writings/ History of Conflicts in Africa's Great Lakes Region

This is the final written draft of a speech I gave in my Speech 111 class, Spring term of 1999; I probably tweaked it a little after transferring it to notecards. (I got an A on the speech too - woohoo!)

I'm afraid I didn't do a real great job of keeping track of my sources (hey, it's been nearly a year - I didn't think I'd need this document again). And I really wish I could express the proper pronunciation of the names to you: "Tshombe" is something like "CHOAM-bay", "mulele" is pretty much like "mew-LAY-lay", "Banyamulenge" is basically "BON-yaw-moo-LAYN-gay", and "Mobutu Sese Seko Nkuku wa za Banga" is just really fun to roll off the tongue. (My class loved that part of my speech. Thank god for those Africans and their funny names. :)

History of conflicts in Africa's Great Lakes region

Jamey Sharp May 1999

Rarely do people communicate; they just take turns talking.

"Facts are stupid things." - President Ronald Reagan (a blooper from his speech at the '88 GOP convention)

I never failed to convince an audience that the best thing they could do was to go away.
Had any of you heard that on April 26th [1999], thousands of refugees fled back to their home country because of fighting in the country where they were staying? Well, a week after the Columbine High School shootings and the same day that NATO knocked Milosevich's daughter's TV station off the air, some 20,000 Rwandan Hutu refugees fled back to Rwanda because of fighting in the Democratic Republic of the Congo.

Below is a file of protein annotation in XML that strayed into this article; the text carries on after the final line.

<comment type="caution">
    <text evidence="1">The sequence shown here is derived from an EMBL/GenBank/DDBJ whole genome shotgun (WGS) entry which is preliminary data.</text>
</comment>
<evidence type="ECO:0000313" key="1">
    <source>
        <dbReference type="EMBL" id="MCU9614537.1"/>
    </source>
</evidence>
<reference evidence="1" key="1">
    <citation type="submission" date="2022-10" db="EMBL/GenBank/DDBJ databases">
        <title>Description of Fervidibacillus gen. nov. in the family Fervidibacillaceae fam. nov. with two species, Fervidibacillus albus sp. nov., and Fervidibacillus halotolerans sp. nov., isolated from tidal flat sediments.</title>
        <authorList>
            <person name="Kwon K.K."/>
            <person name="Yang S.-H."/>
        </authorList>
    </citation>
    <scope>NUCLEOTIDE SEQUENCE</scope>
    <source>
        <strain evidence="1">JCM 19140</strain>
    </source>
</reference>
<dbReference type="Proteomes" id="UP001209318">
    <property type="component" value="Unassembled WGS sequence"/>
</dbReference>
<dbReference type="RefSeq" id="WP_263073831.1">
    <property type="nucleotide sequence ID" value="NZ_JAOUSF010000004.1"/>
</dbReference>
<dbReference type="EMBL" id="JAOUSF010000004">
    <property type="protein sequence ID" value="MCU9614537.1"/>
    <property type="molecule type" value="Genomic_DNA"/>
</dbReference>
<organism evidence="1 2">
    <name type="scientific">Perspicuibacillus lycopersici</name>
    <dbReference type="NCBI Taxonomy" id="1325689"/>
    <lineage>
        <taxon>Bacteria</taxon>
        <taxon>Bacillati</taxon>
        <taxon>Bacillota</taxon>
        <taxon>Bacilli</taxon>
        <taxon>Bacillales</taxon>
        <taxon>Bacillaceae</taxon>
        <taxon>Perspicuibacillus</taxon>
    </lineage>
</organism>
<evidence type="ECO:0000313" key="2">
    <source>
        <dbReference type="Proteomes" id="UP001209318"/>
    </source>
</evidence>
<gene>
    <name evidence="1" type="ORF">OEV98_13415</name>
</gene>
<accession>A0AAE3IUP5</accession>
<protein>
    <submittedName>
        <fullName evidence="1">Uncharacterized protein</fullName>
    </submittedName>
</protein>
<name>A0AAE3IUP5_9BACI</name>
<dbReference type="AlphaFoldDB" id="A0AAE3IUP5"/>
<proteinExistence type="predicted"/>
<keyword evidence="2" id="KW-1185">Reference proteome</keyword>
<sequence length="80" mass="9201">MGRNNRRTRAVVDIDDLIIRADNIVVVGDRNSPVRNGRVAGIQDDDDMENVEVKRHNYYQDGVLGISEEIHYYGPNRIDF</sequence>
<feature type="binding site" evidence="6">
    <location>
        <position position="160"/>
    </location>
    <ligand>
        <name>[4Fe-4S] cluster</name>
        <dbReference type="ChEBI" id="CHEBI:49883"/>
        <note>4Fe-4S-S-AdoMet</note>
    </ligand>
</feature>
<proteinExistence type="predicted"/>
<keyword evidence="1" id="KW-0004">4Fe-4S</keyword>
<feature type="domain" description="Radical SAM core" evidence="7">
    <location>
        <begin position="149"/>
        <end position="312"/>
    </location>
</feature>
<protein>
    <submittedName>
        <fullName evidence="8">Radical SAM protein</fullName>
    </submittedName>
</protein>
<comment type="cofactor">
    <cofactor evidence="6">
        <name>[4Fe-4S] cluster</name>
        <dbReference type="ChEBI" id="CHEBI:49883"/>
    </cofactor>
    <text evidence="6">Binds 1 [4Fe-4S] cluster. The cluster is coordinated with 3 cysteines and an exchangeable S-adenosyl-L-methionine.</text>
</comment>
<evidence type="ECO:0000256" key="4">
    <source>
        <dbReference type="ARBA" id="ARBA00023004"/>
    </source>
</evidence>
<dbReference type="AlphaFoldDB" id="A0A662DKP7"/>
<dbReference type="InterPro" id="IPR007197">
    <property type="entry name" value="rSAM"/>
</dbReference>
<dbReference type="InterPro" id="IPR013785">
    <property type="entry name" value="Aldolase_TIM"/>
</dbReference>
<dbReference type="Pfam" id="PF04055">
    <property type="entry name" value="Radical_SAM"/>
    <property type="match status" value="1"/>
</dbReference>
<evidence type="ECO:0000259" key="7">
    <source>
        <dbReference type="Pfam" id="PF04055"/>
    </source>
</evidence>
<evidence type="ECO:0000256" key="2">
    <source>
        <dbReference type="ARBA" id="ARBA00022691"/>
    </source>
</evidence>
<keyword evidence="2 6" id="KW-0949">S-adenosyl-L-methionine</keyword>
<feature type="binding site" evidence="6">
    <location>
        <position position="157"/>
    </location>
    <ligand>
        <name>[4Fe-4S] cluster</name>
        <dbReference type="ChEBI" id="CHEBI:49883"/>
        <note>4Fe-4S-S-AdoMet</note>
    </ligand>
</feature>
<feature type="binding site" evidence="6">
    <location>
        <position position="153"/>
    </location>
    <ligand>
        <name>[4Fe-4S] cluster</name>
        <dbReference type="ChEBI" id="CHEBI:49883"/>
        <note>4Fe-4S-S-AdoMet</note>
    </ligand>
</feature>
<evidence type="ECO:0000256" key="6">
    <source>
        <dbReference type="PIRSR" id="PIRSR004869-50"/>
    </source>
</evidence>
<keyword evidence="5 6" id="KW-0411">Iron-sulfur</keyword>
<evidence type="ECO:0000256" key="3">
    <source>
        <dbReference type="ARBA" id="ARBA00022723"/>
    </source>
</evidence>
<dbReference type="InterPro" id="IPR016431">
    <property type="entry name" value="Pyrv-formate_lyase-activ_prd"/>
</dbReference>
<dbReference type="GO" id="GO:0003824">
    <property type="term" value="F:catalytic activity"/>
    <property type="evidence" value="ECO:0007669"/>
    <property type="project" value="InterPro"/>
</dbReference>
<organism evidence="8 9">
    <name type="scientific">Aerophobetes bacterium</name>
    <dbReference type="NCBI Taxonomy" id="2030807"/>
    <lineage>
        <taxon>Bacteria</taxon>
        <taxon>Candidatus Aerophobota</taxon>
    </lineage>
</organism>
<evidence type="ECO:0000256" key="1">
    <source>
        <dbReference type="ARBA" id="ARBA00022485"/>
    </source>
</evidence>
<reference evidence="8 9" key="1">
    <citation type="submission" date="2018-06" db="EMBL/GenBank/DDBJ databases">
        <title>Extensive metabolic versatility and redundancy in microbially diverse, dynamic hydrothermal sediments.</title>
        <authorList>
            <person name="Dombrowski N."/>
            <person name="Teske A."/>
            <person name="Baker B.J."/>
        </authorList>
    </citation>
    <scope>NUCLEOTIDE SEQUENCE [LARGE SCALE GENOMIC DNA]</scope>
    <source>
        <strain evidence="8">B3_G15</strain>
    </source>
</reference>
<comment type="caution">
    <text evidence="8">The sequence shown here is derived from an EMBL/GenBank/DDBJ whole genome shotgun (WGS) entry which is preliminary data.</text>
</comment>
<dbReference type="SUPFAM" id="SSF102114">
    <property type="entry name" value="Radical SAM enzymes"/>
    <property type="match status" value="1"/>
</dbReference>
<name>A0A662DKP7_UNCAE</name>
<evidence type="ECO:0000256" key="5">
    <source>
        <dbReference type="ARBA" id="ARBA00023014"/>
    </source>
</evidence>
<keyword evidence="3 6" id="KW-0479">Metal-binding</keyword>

The area I'll be talking about today is known as the Great Lakes region of Africa, and in order to understand the conflicts there you'll need history from at least three countries: Rwanda, Burundi, and the Democratic Republic of the Congo. There are dozens of web sites containing hundreds of documents about the history of the Great Lakes region, and I have tried to summarize information from the United Nations, Library of Congress, Washington Post, a web site called Information Please, and several other sources. Among all this information I've found that there are two main periods of interest in recent history, and those are what I want to focus on now: the 1960s, when Congo obtained independence from Belgium, and the 1980s up to the present, as conflicts escalated.

The Hutus and Tutsis have been fighting hard since April 1994, but today I want to tell you about the longer-term history of the area, because otherwise it's almost impossible to understand why the region is in conflict. After all, as Martin Luther King, Jr., said, ``Injustice anywhere is a threat to justice everywhere.''

Around the 11th century, Hutus began migrating to Burundi (Information Please). According to the Washington Post, sometime in the 14th or 15th centuries, the kingdom of Kongo (with a 'K') was established. Tutsis also began migrating to Burundi and Rwanda around the same time (Information Please). Burundan and Rwandan Tutsis have always been minority groups, but they have generally had most of the political power in those countries (Information Please). Then, in the late 15th century, the Portugese named this river [map], as well as its drainage basin, the Congo, this time with a 'C' (Washington Post). Historians disagree at this point, but sometime between the 1500s and the 1800s, Rwandan Tutsis began migrating to the plains and hills of what is now the Democratic Republic of the Congo, apparently in order to feed their cattle better; they are sometimes called the Banyamulenge, meaning ``People of Mulenge'', because that was the first area of Congo that they settled in, according to an October 1996 UN report. Finally, in 1885, Belgium claimed the area, naming it the Belgian Congo (Information Please; Washington Post). I have found nothing indicating that there was any violence worth noting from the 11th to the 19th centuries, though Belgium treated the Congan people very poorly, and they, of course, disliked Belgian rule.